You’ll be developing policies regarding purchase requisitions and purchase orders, approval thresholds, departmental budgets, etc. You’ll also develop the processes to ensure policies and procedures are adhered to, and what happens in the event of exceptions.
Without solid policies and procedures, and the processes to support them, you won’t have the information you need easily accessible in the event of an issue or an audit. Without an appropriate commitment to tracking all the data, you’ll spend more time and effort cleaning up messes. Plus, the data you collect can be quite helpful when it comes to data-driven decision-making.
Excels in Critical Thinking and Strategy
Procurement is about strategy and tactics. That’s why you need to be able to think critically, sometimes outside the box. Good procurement strategy often requires people to think unconventionally to create mutually beneficial agreements between buyers and suppliers. Strong critical thinking and tactical awareness forms the foundation for creativity and innovation that companies need to stay competitive.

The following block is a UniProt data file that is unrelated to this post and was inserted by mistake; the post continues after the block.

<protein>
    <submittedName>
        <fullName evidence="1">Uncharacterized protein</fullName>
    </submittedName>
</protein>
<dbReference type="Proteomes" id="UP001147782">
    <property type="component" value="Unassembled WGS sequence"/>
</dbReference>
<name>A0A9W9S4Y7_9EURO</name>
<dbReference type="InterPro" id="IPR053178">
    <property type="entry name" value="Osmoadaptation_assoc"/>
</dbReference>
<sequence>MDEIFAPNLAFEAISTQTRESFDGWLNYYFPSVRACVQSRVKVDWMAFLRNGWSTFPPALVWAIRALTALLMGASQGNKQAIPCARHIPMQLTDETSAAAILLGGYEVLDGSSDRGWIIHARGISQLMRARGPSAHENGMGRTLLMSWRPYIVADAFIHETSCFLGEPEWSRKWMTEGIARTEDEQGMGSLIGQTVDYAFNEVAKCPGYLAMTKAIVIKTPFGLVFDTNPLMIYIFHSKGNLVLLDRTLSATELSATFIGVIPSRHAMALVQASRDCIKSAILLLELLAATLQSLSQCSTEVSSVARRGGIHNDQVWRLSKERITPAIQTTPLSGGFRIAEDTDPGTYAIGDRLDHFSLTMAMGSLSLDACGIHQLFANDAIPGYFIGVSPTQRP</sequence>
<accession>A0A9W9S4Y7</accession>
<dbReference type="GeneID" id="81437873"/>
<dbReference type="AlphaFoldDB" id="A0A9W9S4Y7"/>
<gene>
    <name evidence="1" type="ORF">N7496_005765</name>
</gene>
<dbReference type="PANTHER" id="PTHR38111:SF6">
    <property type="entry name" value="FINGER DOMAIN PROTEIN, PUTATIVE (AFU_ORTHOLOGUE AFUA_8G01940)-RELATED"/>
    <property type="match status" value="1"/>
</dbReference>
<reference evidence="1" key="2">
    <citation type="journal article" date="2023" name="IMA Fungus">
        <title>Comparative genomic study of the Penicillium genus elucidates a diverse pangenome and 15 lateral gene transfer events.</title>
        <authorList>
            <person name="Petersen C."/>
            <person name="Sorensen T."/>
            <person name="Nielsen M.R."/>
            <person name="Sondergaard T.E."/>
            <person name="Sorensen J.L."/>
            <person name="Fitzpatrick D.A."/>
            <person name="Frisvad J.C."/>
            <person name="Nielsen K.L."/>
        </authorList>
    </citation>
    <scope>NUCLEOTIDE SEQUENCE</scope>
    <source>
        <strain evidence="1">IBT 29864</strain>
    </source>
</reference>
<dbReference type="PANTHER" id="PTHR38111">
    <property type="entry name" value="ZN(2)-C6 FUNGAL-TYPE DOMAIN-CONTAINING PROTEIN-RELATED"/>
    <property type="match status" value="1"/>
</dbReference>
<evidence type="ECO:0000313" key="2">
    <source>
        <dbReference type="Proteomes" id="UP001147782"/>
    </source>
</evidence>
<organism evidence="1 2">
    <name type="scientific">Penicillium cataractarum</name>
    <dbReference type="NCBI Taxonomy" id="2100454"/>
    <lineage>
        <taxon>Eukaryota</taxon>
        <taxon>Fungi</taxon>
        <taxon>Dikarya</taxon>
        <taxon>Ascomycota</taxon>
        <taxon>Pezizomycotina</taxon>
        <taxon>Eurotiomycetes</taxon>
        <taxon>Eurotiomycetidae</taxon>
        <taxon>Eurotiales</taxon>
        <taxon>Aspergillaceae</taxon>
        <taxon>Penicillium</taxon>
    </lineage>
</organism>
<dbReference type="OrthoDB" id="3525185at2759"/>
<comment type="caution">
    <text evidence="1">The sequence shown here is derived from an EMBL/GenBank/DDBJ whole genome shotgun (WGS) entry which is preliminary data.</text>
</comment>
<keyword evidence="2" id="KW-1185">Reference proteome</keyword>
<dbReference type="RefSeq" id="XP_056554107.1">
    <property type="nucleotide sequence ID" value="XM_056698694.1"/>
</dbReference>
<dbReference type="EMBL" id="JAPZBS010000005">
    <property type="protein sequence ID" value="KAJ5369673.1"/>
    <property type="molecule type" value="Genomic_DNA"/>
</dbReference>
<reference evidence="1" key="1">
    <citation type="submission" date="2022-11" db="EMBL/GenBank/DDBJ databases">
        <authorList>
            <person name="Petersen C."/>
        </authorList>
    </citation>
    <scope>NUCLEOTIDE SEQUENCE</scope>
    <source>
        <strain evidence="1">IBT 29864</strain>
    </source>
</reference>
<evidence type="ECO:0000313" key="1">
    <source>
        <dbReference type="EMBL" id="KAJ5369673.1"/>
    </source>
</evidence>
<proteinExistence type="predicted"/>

In procurement, there are plenty of things that need to stay organized. From the contracts with suppliers, to the purchase requisitions, orders, goods receipts, invoices and payments, there is a lot of room for error.
Even in a paperless process, if things aren’t managed properly, you could be losing money. Successful procurement managers not only understand the importance of proper organization, they know what it takes to get things organized, and enjoy doing it.
Successful procurement managers know it’s important to designate an organization strategy, even down to file naming conventions and document storage. They know how to adequately train their staff to follow those organizational policies and procedures and what to do if someone deviates from the standard operating procedure.